Cultural considerations in education for cancer pain management

Gloria Juarez, Betty Ferrell, Tami Borneman

Research output: Contribution to journalArticlepeer-review

Abstract

Background. Ethnicity is an important factor not only in the incidence of cancer but also in relation to symptom management. Inadequate pain management at home has been demonstrated to result in associated physical symptoms as well as great distress to patients and family. Methods. The study purpose was to evaluate a structure program to educate patients about cancer pain management. The City of Hope quality-of-life (QOL) tool was used to measure patient outcomes in the QOL domains of physical, psychological, social, and spiritual well-being. The Patient Pain Questionnaire was used to assess knowledge and beliefs about pain. Results. A total of 369 patients were enrolled in the study. The three largest groups, Caucasians, Hispanics, and African Americans, were compared. There were several significant differences between groups; overall; Hispanics had the worst pain and QOL outcomes. Conclusions. The findings demonstrate significant differences among the three ethnic groups, which indicates a continued need for cultural considerations in patient education.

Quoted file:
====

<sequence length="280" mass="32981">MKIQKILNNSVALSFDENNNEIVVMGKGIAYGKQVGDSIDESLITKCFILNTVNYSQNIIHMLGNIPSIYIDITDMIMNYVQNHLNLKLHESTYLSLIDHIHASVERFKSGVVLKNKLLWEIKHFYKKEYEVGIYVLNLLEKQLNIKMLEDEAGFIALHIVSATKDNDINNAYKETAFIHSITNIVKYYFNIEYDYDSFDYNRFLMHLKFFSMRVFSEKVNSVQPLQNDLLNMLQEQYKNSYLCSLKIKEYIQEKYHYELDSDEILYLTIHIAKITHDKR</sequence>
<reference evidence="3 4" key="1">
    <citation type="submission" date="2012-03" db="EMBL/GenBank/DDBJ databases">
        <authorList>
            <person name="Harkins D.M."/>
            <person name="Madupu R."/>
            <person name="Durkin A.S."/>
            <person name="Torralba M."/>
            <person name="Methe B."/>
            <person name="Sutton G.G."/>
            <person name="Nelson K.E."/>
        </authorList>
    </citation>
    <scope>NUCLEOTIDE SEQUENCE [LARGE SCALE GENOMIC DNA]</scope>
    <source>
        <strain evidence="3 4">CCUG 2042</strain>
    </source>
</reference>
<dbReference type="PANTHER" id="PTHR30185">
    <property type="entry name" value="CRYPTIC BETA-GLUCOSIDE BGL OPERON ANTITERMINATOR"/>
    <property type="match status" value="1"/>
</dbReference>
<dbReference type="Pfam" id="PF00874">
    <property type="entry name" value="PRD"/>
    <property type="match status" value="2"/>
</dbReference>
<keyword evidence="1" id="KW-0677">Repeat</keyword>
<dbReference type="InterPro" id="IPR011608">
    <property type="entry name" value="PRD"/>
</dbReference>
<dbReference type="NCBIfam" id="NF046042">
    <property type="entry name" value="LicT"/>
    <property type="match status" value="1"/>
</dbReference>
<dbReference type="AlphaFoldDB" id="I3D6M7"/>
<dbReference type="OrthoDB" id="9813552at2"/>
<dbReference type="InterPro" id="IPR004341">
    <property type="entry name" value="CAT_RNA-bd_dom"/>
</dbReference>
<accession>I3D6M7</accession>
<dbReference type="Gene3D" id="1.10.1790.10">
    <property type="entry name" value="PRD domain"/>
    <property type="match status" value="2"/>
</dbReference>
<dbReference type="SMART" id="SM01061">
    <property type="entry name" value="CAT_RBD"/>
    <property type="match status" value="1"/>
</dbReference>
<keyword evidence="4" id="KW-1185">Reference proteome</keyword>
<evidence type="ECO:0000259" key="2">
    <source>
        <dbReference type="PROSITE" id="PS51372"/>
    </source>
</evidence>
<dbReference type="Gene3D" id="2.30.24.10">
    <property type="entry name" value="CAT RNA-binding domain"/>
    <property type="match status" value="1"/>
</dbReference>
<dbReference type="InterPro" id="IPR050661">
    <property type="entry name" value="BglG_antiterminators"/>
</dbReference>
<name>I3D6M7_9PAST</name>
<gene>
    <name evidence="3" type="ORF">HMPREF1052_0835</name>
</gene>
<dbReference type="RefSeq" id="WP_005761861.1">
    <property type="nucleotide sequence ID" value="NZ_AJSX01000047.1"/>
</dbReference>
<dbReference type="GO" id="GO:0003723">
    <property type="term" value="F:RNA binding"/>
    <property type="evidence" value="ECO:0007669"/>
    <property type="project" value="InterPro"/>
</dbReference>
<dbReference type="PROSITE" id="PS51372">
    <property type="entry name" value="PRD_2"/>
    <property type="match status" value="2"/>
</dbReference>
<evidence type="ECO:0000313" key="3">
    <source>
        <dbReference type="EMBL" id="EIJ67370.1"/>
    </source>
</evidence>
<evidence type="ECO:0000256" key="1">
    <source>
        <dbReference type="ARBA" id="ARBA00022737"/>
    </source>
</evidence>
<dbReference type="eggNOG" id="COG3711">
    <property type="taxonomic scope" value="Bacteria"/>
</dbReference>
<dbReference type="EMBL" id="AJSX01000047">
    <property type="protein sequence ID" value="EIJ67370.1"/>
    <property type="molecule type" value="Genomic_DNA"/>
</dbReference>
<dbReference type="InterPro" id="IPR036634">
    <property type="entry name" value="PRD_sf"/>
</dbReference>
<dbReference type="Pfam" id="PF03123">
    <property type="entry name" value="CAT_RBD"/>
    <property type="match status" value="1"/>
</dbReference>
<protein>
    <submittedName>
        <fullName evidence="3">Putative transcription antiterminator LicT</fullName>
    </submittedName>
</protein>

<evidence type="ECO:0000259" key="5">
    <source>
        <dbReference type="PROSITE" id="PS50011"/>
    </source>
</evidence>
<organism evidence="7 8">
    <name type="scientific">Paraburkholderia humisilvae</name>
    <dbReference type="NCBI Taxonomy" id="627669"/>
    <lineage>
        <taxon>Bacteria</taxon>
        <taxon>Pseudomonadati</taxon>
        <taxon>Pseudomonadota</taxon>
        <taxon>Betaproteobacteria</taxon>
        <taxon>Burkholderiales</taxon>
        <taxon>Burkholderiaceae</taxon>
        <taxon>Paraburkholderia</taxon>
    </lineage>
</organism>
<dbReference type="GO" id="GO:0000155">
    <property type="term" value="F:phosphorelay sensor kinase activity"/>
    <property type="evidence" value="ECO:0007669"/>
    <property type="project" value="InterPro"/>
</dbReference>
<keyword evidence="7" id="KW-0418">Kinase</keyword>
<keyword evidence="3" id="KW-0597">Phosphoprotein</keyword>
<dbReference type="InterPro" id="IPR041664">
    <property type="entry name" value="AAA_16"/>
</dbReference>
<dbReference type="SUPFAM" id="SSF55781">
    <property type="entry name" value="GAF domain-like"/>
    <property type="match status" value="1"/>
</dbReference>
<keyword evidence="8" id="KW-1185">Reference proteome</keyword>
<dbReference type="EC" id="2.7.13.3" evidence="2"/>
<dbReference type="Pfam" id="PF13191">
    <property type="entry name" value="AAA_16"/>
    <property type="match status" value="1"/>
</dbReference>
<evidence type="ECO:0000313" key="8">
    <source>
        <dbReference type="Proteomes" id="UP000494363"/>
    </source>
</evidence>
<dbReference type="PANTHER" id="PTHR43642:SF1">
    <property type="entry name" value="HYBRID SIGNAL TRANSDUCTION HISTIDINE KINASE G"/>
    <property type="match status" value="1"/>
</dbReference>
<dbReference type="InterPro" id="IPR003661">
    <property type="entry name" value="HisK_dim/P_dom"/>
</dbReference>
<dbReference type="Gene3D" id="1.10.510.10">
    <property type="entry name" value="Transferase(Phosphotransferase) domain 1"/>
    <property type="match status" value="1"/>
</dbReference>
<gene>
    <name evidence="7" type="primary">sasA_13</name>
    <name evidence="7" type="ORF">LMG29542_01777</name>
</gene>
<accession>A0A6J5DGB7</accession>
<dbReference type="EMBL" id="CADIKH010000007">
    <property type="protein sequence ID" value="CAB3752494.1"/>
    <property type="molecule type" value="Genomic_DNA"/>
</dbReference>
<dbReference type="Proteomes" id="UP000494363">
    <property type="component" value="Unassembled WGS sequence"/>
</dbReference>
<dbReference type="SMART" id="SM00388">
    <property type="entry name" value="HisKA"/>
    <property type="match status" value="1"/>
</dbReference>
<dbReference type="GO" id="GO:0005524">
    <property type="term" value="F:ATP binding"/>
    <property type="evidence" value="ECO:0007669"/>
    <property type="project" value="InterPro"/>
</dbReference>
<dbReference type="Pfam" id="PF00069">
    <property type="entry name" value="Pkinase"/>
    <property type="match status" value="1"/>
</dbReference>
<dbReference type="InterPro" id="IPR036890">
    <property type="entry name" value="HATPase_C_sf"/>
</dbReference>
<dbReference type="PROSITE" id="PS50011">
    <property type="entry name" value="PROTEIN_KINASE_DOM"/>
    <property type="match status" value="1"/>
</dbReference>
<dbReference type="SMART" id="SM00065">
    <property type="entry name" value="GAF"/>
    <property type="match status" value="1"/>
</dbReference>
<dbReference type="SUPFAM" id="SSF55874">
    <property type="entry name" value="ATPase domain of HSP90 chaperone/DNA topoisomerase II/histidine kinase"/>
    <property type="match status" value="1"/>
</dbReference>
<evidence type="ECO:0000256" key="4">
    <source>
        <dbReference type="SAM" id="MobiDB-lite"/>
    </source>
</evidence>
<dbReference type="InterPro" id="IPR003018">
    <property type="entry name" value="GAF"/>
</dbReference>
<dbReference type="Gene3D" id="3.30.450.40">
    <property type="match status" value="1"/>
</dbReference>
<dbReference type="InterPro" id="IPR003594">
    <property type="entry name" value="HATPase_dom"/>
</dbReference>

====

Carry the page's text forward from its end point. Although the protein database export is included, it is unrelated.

Original languageEnglish (US)
Pages (from-to)168-173
Number of pages6
JournalJournal of Cancer Education
Volume14
Issue number3
StatePublished - Sep 1 1999

ASJC Scopus subject areas

  • Oncology
  • Public Health, Environmental and Occupational Health

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